Deal on Student Loans Could Lead to Higher Interest Rates

HELP Committee Hearing

Senator Elizabeth Warren

The Senate could vote as early as today on a bill that would allow student loan interest rates to rise sharply within a few years.

Negotiations are underway after the interest rate on federally-subsidized loans rose on July 1 from 3.4 percent to 6.8 percent. Some lawmakers have been urging action to bring that interest rate back down to 3.4 percent. In a statement on the Senate floor on July 19, Senator Elizabeth Warren (D- MA), noted that the federal government stands to make $184 billion in profit on student loans over the next decade; Senator Warren charged that this profit-making "on the backs of students" is "obscene." She laid out three goals for future legislation on this issue: (1) eliminate government profits on student loans; (2) refinance existing student debt; and (3) bring down the cost of a college education in this country.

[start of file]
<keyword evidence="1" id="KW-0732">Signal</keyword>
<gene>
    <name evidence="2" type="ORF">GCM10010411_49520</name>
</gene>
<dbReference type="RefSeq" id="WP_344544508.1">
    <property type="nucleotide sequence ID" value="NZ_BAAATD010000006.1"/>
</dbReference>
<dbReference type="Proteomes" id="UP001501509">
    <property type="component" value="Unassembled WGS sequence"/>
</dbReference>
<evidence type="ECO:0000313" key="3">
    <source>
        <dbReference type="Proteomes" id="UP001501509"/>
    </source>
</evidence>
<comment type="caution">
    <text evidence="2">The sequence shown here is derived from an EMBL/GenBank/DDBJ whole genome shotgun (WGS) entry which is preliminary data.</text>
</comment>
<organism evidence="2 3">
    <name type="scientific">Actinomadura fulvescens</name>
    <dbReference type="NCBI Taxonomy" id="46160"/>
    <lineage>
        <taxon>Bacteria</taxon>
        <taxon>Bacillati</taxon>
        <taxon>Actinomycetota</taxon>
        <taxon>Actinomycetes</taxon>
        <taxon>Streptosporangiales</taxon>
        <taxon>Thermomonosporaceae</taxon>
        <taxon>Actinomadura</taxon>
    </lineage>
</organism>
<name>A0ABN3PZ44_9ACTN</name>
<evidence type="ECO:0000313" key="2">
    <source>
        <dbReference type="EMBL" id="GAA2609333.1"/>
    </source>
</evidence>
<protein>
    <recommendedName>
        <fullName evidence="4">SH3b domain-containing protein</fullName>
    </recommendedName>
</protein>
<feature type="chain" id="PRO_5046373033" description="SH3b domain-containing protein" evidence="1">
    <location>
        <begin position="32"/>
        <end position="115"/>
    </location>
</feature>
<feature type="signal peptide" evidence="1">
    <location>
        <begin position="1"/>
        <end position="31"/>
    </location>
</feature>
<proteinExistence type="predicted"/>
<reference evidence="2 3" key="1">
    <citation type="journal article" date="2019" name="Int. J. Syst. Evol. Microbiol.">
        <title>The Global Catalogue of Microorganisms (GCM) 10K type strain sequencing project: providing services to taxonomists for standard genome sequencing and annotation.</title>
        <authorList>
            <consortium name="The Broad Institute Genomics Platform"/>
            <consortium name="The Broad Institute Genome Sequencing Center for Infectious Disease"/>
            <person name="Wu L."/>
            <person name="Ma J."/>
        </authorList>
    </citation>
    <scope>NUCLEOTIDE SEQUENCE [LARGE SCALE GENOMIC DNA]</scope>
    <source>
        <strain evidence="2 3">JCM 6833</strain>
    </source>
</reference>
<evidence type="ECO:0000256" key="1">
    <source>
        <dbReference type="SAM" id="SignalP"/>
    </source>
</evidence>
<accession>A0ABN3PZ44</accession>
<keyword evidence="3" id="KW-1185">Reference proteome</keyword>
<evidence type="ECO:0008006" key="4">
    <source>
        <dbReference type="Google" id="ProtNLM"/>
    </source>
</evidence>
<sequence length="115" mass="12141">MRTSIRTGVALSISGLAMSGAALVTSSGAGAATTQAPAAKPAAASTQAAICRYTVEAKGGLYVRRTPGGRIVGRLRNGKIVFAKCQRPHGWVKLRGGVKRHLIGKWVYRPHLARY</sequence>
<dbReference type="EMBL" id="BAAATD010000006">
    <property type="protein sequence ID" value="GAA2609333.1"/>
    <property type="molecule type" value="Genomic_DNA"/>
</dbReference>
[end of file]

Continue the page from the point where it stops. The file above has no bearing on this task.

Senator Warren's Republican colleagues take a very different view; a Republican-sponsored bill, she noted, would add an additional $16 billion in government profit to the already-projected $184 billion in profit over the next decade.

Lawmakers may vote today on legislation that would lower interest rates in the near term but allow them to rise in the future – to as high as 8.25 percent for undergraduates and 9.5 percent for graduate students, based on changes in market interest rates. Got something to say about what lawmakers should do? Contact your senators and tell them what you think, and leave a comment on our Facebook page.